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When to Prune Flowering Shrubs?

March 16, 2022


flowing Shrubs

Keeping flowering shrubs healthy, vigorous, and blooming profusely can be tricky but manageable. The most important part is to determine whether they bloom on old or new growth.


3 Categories

Plants in this group fall into one of three important categories:

Early-blooming shrubs that flower in spring.

Late-blooming shrubs that flower in summer.

Remontant or “everblooming” shrubs that bloom in spring and summer.

Pruning common shrubs like lilacs, forsythia, and burning bush into tight mounds is not only unnecessary but isn’t that great for the plants, either. Many flowering shrubs will look their best when allowed to grow in their natural form or habit. 

Spring Flowering Shrubs

Spring-flowering shrubs bloom on branches formed the year before such as azaleas, lilacs, forsythia, and fothergilla. Don’t prune in the early spring or you’ll cut off this year’s flowers. Wait until right after the flowers are spent because these shrubs need time to form the buds on new summer growth for next year’s flowers. If you cut too late, you’ll cut off those buds and miss out on the blooms for a year. Most of these plants don’t need heavy pruning every year, just some selective thinning of branches to give them a nice shape. 


Summer Flowering Shrubs

Summer flowering shrubs include most, blue mist spirea, Hancock coralberry, mockorange, potentilla, Spirea bumalda and S. japonica, Annabelle and Pee Gee hydrangea, shrub-althea (Rose of Sharon), snowberry, and St. Johnswort. Removing older canes of flowering shrubs also allows better sunlight penetration into the shrub. This results in better flowering throughout the shrub, instead of flowers just at the top where sunlight is sufficient. On shrubs noted for their bark color (like Red-Twig Dogwood), the new shoot growth has a more brilliant color. Routine pruning at the base encourages new shoots, which have the desired red color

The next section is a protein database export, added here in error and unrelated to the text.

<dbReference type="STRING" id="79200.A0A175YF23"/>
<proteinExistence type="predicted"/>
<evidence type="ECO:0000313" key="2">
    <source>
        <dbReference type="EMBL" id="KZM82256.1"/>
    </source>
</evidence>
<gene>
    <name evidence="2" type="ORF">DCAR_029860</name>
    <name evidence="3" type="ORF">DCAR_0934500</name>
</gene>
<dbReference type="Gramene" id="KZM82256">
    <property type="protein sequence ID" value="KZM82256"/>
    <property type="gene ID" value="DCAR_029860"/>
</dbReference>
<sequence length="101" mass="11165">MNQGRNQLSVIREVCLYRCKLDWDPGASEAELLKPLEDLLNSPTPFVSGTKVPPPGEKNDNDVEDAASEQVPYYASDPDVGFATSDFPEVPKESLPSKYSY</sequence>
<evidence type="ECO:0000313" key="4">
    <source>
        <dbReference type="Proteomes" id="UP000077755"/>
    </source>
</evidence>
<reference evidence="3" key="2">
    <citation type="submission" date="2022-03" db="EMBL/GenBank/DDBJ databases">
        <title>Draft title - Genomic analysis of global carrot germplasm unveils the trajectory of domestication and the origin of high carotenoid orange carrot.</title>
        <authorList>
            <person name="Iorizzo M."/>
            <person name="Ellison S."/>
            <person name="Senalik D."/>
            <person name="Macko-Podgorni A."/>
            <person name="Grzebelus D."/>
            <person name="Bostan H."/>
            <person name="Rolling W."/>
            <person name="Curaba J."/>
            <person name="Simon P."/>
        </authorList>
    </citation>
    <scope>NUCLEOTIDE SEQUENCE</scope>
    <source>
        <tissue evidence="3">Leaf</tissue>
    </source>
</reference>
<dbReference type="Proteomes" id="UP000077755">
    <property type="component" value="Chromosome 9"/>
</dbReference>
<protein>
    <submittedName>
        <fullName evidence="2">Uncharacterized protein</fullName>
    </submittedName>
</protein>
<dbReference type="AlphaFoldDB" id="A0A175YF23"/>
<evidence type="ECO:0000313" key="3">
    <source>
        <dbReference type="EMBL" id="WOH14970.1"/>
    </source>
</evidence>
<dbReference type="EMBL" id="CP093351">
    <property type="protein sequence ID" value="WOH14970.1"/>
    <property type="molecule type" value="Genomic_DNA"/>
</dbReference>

Everblooming Shrubs

Everblooming shrubs, particularly hydrangeas, bloom on old wood in spring and produce summer flowers on new wood in the same growing season. For these remontant types, limit your pruning to minimal shaping to keep old and new wood intact for blooms


Butterfly Bushes

Some bushes such as Butterfly Bushes do not need to be pruned every year.

In fact, you only need to prune them when they get too large for the space allotted. But since butterfly bushes only bloom on new growth, many gardeners prune them severely each spring to encourage lots of new growth and lots of flowers.

You are safe to prune it in the spring. Avoid pruning in the fall and winter. The reason being the stems are hollow and any water that accumulates in the stem and subsequently freezes will cause the wood to split. That’s not a good thing. Butterfly bush bloom on new wood so as long as you have plenty of sunlight, you’ll get lots of blooms throughout the summer by pruning in the spring.

How We Do It

Cut back all of the woody stalks by about two-thirds in early spring and remove any weak shoots sprouting from the ground. This hard pruning encourages stronger growth at the base of the plant, producing new shoots with flowers developing at their tips throughout the summer.

In the fall, prune away all of the tips to remove any faded flowers and developing seeds. In some areas, buddleia has become an invasive pest. Deadheading and removing the spent flowers before they go to seed is an important step in reducing the chances of butterfly bushes escaping from the garden and into the surrounding fields and woodlands.

It takes some time for your butterfly bush to flourish each year, so give them adequate time to bounce back in the spring.

Butterfly Bush Pruning
Butterfly Bush


A fertilizer application in March or April and again in June or July will help to encourage growth. A generous helping of compost or all-purpose organic fertilizer is recommended. If you’re inclined to use synthetic products, a tablespoon of 10-10-10 for each foot of height is appropriate. Sprinkle it around the shrub out to the drip line, but no more.

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